Rugged shoes stand before a yellow gate; it reads: Those who know the song.
“What song?” I wonder.
I step from the parking lot and pass the yellow gate onto the crushed limestone of a logging trail.
The trail is worn and rutted and damp, and it cascades down into some valley.
Is it the song of gravel underfoot? Any who steps here knows this song. The crunch of a step and shift of the ground. It wanders through the forest and mingles with the stream and rustling trees and the sound of creatures alive, high above on branches. It paces my breath and the easy swing of my arms.
Or is it the song of mineral-perfumed pine-air? The damp rocks and dirt, now clinging to rubber soles, rise and mix with the green needles of the loblollies. It’s moss and dirt and pine and crushed rock and with each deep, toiled breath, I taste them. I taste them and experience them and I wonder if this perfume will cling to my damp shirt and hair.
It might be the song of contrast. The gravel running out of sight along the grassy edge, out of reach of the trees. Gray and brown rock and black dirt running along soft greens and wild berries. The civilized and the free; the road of man and the freedom of forest; the alien rock, crushed and spread thin, and the native wood, ferns, and flowers.
I will journey straight into your heart and know you, the road of man says to the forest. I will spread this gravel and it will carry laborers and adventurers into your valley.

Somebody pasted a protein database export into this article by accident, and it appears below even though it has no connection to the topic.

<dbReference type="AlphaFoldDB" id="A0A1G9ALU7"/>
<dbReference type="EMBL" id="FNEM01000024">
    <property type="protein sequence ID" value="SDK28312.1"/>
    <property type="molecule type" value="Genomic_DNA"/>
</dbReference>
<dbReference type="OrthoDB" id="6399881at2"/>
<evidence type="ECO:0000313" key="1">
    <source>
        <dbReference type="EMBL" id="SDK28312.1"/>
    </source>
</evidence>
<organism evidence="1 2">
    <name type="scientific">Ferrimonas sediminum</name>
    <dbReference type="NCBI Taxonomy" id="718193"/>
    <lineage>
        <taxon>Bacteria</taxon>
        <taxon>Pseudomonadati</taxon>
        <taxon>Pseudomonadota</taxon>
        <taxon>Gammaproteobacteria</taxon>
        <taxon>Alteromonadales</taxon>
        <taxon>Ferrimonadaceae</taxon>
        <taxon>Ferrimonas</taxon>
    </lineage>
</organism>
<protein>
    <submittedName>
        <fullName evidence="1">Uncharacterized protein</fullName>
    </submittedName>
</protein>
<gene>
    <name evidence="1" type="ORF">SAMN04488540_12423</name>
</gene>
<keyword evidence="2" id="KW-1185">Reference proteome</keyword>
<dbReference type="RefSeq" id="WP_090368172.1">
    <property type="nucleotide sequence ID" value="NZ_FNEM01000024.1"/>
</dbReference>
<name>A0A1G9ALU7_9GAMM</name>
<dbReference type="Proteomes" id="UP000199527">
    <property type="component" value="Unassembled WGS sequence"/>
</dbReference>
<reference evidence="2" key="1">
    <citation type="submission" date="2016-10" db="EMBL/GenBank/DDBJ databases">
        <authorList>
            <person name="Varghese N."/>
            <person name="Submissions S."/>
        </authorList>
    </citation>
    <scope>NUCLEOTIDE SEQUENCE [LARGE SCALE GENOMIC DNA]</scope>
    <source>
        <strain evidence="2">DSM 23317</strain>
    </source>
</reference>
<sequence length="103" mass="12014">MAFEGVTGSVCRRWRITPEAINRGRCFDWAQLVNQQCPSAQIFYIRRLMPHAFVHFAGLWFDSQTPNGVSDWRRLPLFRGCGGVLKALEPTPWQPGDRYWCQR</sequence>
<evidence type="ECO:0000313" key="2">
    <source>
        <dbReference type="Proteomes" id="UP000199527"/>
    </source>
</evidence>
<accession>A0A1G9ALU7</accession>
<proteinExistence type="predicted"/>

The forest replies: I will raise mountains and run streams and fall heavy pines. Your laborers and adventurers will journey with ease, at first, and then I will crush their expeditions, the taming of my pines and streams and peaks by man. You will wind and climb and descend only as I allow, road of man. This is my song: ‘Come here to know me; come here to experience all that I am. Still, road of man, know that you cannot know me, truly. Your alien crushed rock cannot reach my heart and you will wander these pines in search of it.’ This is my song: ‘Wander and smell and taste and feel and see and know not, road of man.’
I take a long and deep breath. I see the contrast and taste the limestone and pine in the air and hear the crunch and shift of gravel underfoot. I will wander this forest today; I will summit mountains and descend valleys and search for the heart of the forest.
I know the song, and so I always wander. Up the road of man and then off it, toward roots and vines and mud on dirt trails. Up and down and way up and then down steeply, away from the road of man.
Those who know the song.
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